Employers in the U.S. are budgeting salary increases of 3.4 per cent in 2022, according to a new survey by WTW, formerly known as Willis Towers Watson.

The survey, which polled more than 1,000 U.S. employers, found 32 per cent of respondents raised their salary increase projections in recent months. Employers boosted their projected average salary increase from three per cent in June 2021 to 3.4 per cent six months later. Employers gave employees an average pay increase of 2.8 per cent in 2021.

The quick rise in salary increase projections for this year comes as what’s been dubbed “The Great Resignation” shows no signs of abating, according to a press release. “There’s a great reprioritization of work, rewards and careers under way and it’s putting significant pressure on compensation programs for many employers,” said Catherine Hartmann, North America rewards practice leader at WTW, in the release.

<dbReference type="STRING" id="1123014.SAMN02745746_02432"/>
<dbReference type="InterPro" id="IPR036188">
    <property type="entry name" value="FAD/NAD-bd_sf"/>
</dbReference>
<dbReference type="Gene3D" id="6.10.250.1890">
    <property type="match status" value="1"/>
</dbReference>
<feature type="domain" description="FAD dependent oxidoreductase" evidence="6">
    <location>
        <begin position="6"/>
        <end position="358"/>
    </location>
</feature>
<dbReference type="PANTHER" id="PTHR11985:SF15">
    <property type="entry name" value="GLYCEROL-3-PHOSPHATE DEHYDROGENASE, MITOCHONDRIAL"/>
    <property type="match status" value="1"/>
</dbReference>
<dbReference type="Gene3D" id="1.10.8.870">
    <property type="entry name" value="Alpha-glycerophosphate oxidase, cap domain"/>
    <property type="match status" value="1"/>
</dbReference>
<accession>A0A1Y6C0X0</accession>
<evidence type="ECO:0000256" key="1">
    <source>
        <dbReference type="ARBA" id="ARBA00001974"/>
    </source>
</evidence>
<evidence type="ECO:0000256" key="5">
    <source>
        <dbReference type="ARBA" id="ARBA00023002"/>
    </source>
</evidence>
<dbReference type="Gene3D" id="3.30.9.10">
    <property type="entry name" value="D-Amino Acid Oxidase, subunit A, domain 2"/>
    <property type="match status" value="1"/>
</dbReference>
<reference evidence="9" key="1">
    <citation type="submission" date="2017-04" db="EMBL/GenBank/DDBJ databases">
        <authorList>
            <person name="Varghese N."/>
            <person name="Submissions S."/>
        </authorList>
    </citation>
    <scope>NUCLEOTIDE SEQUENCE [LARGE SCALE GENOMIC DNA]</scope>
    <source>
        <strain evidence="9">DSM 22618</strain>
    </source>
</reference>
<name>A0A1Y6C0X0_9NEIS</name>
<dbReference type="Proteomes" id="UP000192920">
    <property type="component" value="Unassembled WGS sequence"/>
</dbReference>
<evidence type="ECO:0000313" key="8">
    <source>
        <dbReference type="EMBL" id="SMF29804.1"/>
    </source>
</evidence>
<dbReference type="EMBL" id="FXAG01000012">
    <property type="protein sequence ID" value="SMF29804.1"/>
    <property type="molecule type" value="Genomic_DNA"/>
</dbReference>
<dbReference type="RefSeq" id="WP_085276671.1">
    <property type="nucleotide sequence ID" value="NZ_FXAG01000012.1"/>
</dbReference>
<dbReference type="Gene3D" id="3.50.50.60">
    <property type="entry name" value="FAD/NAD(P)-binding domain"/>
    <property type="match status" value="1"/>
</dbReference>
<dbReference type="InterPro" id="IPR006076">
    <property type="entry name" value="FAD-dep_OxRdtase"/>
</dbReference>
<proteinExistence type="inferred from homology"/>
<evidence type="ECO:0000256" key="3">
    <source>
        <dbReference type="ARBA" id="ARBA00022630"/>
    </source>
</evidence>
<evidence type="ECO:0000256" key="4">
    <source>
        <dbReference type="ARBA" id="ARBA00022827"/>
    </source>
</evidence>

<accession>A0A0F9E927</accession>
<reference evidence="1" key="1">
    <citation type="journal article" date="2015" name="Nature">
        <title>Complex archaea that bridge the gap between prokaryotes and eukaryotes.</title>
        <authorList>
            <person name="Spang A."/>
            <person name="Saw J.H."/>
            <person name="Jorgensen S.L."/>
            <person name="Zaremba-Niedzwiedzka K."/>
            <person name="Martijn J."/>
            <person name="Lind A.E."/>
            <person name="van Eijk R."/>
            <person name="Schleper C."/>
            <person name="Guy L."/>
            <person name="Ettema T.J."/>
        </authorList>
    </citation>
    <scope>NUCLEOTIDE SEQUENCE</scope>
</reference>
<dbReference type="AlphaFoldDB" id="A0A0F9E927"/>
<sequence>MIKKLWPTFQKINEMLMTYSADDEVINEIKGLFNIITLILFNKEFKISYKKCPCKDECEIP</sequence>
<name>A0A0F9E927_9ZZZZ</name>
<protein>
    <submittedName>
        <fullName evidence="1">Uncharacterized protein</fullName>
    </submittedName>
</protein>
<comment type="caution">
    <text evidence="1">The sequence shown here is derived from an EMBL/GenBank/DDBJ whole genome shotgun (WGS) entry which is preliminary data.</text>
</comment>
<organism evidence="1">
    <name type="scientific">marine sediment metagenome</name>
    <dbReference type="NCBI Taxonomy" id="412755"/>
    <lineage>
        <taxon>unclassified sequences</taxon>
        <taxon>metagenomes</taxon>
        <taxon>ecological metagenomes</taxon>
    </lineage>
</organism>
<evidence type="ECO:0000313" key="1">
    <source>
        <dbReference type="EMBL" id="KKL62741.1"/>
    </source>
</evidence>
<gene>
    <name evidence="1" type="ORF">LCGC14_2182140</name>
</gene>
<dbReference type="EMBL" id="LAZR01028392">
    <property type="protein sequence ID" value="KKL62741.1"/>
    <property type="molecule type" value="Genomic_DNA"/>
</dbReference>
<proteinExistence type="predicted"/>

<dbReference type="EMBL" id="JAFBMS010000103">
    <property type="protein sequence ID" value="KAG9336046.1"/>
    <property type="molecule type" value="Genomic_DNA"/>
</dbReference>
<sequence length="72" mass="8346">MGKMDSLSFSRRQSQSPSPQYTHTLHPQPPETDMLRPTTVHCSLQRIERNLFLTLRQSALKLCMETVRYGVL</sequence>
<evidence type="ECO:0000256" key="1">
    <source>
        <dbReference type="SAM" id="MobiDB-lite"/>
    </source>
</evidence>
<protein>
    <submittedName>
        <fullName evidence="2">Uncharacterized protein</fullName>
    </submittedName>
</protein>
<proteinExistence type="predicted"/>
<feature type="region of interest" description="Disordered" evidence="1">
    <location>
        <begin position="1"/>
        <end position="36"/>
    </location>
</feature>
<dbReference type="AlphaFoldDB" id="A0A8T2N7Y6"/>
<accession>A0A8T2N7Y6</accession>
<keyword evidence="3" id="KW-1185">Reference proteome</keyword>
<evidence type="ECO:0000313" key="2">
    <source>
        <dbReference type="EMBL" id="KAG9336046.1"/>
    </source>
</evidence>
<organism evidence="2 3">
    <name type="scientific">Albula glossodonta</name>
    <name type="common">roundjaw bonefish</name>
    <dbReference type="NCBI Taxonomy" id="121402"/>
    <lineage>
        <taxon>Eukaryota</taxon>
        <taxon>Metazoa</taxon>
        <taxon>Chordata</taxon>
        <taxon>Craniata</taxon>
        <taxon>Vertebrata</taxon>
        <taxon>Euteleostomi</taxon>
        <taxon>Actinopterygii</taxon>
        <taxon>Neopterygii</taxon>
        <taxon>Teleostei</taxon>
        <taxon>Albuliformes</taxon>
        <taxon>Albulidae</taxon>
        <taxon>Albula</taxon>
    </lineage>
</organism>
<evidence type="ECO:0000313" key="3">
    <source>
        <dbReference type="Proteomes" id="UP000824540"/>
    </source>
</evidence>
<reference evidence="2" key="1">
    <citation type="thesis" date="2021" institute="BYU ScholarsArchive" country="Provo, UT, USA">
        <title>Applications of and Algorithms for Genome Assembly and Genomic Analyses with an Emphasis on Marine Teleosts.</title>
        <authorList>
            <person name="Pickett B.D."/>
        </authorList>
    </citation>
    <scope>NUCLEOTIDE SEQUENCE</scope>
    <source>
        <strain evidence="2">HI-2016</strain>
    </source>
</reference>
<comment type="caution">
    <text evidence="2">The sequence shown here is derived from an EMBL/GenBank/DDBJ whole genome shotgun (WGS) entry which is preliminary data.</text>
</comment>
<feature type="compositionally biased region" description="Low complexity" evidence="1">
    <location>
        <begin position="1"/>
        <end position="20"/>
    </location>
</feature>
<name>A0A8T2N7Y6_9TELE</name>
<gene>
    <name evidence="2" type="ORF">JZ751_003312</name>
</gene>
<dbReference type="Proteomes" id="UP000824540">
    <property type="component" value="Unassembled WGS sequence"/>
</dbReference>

Read: Wage hikes expected alongside rising inflation in 2022: surveys

“As with their responses to the pandemic, employers are looking to be resilient and adaptable in their approach. For instance, as a result of recognizing that labour shortages, and not inflation, are the primary driver of growing salary budgets, many employers are targeting certain segments such as hourly workers, digital talent and workers with in-demand skills to receive higher pay.”

Employer concerns over the ability to hire and retain talent far outweighed other factors for boosting salary increases. Nearly three-quarters (74 per cent) of respondents cited the tight labour market for increasing budgets from prior projections, while just over a third (34 per cent) cited anticipated stronger financial results and 31 per cent cited inflation or the rising cost of supplies.

“While companies are boosting salary budgets, bigger pay raises alone won’t be enough to help address their attraction and retention challenges,” said Lesli Jennings, senior director of work and rewards at WTW, in the release.

“Supplemental tactics, including sign-on bonuses, equity and cash retention and recognition enhancements, plus employee experience drivers such as enhanced career enablement, emphasis on mental well-being, focus on [diversity, equity and inclusion] and learning and re-skilling opportunities can combine to improve the effectiveness of a compensation program. Winning the talent race will require employers to continue to be creative and comprehensive with their total rewards strategy.”

Read: How employers can solve the inflation puzzle amid war for talent